Rates of internationally-adopted children are declining, while overseas adoption of American kids steadily increases –– particularly, Black American children.
While Canada ranks as the number one destination for children adopted from the U.S. (148 went there in 2010), the Netherlands has consistently held the number two spot each year. Some 250 U.S. children were adopted by Dutch families from 2004-2010 (according to statistics), one of them being 13-year-old Elisa van Meurs (pictured above).
Elisa, who is Indianapolis-born and whose mother is of “African American descent,” grew up with a Polish couple and speaks both fluent Dutch and English. Unlike her birth mother who’s “really nice” but doesn’t “have a lot of money to do stuff,” the little girl’s adoptive parents allotted Elisa a privileged life, equipped with horseback riding and summer vacations to the Swiss Alps.
One of the main reasons why the U.S. is turning out to be a primary source for adopting babies is because of the issues that surround the origin of children who are put up for adoption in developing countries. In America, interestingly enough, parents from abroad can adopt a healthy tot “whose family history and medical background is unclouded by doubt.”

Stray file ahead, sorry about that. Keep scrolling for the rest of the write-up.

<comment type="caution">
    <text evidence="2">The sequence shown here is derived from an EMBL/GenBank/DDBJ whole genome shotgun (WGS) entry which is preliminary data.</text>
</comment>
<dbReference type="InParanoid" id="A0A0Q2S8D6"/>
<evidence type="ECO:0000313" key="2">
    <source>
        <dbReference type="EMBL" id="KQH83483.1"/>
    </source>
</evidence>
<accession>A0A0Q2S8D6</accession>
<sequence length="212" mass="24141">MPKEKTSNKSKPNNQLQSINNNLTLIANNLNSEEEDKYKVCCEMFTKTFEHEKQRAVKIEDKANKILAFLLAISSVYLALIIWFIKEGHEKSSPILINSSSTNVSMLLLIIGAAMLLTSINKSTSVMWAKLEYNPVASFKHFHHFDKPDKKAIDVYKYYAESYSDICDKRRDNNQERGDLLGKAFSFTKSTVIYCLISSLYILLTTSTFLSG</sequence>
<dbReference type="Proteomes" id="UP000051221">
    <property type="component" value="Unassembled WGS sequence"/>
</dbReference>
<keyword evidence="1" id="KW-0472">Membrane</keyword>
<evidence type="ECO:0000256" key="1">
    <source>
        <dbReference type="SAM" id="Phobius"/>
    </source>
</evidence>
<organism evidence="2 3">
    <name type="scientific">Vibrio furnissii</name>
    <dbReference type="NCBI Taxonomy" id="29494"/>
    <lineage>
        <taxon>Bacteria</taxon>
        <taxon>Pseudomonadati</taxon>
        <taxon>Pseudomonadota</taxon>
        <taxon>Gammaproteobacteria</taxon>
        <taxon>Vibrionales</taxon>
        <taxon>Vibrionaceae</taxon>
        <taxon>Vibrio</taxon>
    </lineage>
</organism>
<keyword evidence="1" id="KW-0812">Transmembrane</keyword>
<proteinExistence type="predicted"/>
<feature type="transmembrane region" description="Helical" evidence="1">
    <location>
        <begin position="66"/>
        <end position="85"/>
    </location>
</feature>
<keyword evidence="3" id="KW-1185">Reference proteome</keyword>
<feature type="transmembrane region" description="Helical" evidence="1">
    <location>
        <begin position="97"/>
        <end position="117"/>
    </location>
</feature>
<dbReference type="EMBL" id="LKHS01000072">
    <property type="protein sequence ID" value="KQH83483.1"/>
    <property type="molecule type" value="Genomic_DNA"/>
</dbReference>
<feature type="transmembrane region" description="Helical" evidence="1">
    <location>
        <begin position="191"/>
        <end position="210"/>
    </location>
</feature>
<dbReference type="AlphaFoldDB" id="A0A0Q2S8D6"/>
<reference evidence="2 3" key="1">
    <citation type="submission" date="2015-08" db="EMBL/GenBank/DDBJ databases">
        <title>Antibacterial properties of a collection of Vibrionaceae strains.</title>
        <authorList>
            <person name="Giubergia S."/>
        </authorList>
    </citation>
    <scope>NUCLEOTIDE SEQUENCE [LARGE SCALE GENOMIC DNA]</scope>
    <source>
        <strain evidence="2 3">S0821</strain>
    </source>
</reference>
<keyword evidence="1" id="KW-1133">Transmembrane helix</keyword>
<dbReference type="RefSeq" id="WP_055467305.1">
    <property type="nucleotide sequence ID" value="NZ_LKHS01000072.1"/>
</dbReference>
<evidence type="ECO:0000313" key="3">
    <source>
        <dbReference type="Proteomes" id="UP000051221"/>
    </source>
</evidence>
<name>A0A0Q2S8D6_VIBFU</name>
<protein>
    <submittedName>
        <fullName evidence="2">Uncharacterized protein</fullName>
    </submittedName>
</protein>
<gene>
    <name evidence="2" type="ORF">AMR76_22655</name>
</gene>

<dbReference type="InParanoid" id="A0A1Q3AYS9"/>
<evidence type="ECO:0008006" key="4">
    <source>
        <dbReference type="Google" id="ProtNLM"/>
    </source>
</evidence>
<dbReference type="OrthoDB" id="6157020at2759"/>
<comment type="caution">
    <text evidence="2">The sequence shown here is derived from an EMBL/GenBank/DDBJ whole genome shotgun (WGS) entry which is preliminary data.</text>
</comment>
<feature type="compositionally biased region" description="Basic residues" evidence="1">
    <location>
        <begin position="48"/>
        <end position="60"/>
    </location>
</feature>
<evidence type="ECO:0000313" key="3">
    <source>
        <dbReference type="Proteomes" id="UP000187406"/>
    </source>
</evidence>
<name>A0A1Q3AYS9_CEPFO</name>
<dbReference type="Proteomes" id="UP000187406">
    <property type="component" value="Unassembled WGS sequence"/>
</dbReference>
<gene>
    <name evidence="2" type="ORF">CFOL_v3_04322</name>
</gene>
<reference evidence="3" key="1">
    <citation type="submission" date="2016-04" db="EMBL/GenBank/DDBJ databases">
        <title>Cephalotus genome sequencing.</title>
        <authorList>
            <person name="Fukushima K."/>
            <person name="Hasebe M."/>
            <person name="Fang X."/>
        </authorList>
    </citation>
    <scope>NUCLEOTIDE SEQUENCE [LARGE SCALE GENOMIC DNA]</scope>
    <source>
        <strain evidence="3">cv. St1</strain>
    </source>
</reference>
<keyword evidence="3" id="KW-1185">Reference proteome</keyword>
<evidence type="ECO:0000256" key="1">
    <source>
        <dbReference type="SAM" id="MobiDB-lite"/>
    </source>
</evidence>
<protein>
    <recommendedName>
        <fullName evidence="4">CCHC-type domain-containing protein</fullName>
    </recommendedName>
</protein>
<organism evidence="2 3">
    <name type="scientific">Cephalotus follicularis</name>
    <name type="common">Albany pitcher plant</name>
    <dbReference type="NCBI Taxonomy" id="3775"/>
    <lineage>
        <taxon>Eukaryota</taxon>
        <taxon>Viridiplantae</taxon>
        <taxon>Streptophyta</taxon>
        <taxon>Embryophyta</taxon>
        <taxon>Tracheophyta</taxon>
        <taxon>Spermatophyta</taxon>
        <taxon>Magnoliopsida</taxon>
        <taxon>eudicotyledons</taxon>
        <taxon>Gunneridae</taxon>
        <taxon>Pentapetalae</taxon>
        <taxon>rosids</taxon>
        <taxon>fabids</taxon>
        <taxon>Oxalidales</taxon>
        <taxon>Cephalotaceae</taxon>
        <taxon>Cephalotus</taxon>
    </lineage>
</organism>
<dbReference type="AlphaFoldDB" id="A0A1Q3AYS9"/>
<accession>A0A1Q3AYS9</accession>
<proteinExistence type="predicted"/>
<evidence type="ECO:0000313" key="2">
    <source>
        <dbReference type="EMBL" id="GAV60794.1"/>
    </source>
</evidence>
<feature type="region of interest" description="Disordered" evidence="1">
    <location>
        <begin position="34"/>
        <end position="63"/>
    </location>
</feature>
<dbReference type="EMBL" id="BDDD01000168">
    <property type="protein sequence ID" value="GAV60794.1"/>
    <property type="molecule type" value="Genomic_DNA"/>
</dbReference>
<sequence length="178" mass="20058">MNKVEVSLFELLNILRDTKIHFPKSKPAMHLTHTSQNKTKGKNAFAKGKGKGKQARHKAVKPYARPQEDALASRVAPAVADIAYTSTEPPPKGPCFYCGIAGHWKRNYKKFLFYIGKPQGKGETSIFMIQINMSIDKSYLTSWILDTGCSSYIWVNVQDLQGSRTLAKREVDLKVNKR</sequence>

While some of the mothers see adoption as a chance to a better economic life for their child, others see it as an escape from racism.
Susan, (a white prostitute, crack-abuser and Florida resident), who put up her son for adoption circa 2006, says:
There’s too much prejudice over here. The white people are going to hate him because he’s half black, and the majority of black people are going to hate on him because he’s half white. And then he’ll have to do extra things to prove what kind of a Negro he is, and extra things to prove what kind of a honky he is and I don’t want that. I did not want that for my kid. (….)
During Dutch Father’s Day, a bevy of adoptive parents gather to celebrate in American style, at a park outside of Amsterdam. The picnic serves as a time where the kids can run around, donning the colors red, white and blue to celebrate their nationality. Parents see it as chance to let the children talk about their experiences –– “with their hair and with their skin” –– with other kids born in America.
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